The original work of Mello and Fire from the Univ. of Massachusetts demonstrated in C. elegans, that gene expression is controlled by RNA interference (RNAi) . The initial patent applications filed by the Univ. of Massachussetts, with both Mello and Fire as the inventors, and covering this use of RNAi, clained only dsRNA longer than 25 bp’s. Later on, work done in mamalians showed that the long ds RNA was capable of inducing the release of IFN and other pro-inflammatory cytokines, causing dangerous reactions in the animals we tested. We now know that long dsRNA is recognized in the endosomes by TLRs, inducing an undesirable immune response in the animals; a situation that created a new challenge in the study of RNAi. Subsequently other researchers, such as Tuschl et.al. now at Rockefeller Univ, realized that shorter dsRNAi fragments of 25bp of smaller, while still capable of inhibiting the expression of a targeted gene, failed to induce an innate immunity response. In other words, the mammalian system is still capable of utilizing the diced dsRNA produced by the enzyme Dicer, which normally chops down the long dsRNA to sizes of 21-23 nts with 2 bases overhanging at the 3’ends of each strand. These 2 bases overhanging in dsRNA suggests that perhaps Dicer cleaves the long dsRNA in a fashion analogous to restriction enzymes. This short dsRNA can then interact with the RISC complex, where the guide strand is prepared and readied up to base pair with the target mRNA for its cleavage.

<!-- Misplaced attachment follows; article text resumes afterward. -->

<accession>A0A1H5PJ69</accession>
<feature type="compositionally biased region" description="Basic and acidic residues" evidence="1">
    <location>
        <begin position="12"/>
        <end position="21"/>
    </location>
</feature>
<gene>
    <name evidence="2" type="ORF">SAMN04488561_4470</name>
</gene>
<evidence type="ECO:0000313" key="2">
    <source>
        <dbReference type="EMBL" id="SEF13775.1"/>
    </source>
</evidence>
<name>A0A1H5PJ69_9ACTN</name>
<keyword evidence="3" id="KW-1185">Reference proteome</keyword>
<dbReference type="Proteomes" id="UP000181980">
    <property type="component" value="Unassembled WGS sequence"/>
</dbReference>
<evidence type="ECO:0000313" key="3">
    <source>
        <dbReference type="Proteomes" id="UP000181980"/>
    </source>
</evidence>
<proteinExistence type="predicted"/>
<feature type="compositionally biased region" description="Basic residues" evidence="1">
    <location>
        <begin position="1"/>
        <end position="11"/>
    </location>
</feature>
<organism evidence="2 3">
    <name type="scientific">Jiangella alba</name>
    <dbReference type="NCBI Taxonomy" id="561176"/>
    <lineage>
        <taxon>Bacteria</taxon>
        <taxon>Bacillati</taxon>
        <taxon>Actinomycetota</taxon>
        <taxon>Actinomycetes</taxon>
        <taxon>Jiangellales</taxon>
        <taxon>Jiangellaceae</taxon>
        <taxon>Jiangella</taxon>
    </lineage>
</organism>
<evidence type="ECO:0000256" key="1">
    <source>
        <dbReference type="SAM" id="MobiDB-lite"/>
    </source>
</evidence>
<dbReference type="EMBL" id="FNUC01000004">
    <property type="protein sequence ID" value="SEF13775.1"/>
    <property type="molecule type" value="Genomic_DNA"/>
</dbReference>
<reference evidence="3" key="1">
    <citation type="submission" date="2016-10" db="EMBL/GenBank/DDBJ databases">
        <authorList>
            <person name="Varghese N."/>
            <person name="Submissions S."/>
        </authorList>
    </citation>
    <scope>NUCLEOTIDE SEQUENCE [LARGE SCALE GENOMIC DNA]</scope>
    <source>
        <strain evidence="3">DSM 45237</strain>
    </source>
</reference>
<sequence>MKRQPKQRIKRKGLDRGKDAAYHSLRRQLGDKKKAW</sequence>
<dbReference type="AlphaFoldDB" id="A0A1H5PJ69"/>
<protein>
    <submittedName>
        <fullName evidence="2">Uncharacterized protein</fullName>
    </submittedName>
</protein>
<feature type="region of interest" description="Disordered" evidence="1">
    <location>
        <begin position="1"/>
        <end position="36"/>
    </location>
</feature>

The RNAi situation is a good example of the unexpected in science. Although at the time of the initial discovery it was hard to predict that very small fragments of RNA could be pivotal in such important newly found mechanism, currently, even shorter dsRNA fragments, e.g. 15-18 bps’ are being tested. These new third generation modifiers such as LNA’s, UNA’s and others, because of their size have significant therapeutic potential.
There is a significant amount of ongoing research to elucidate the fine details of this novel gene control mechanism, including but not limited to studies of how miRNA precursors are transported to specific compartments of the cell, as these events may play important roles in the processing of the precursor by Dicer to render the active mature form of dsRNA.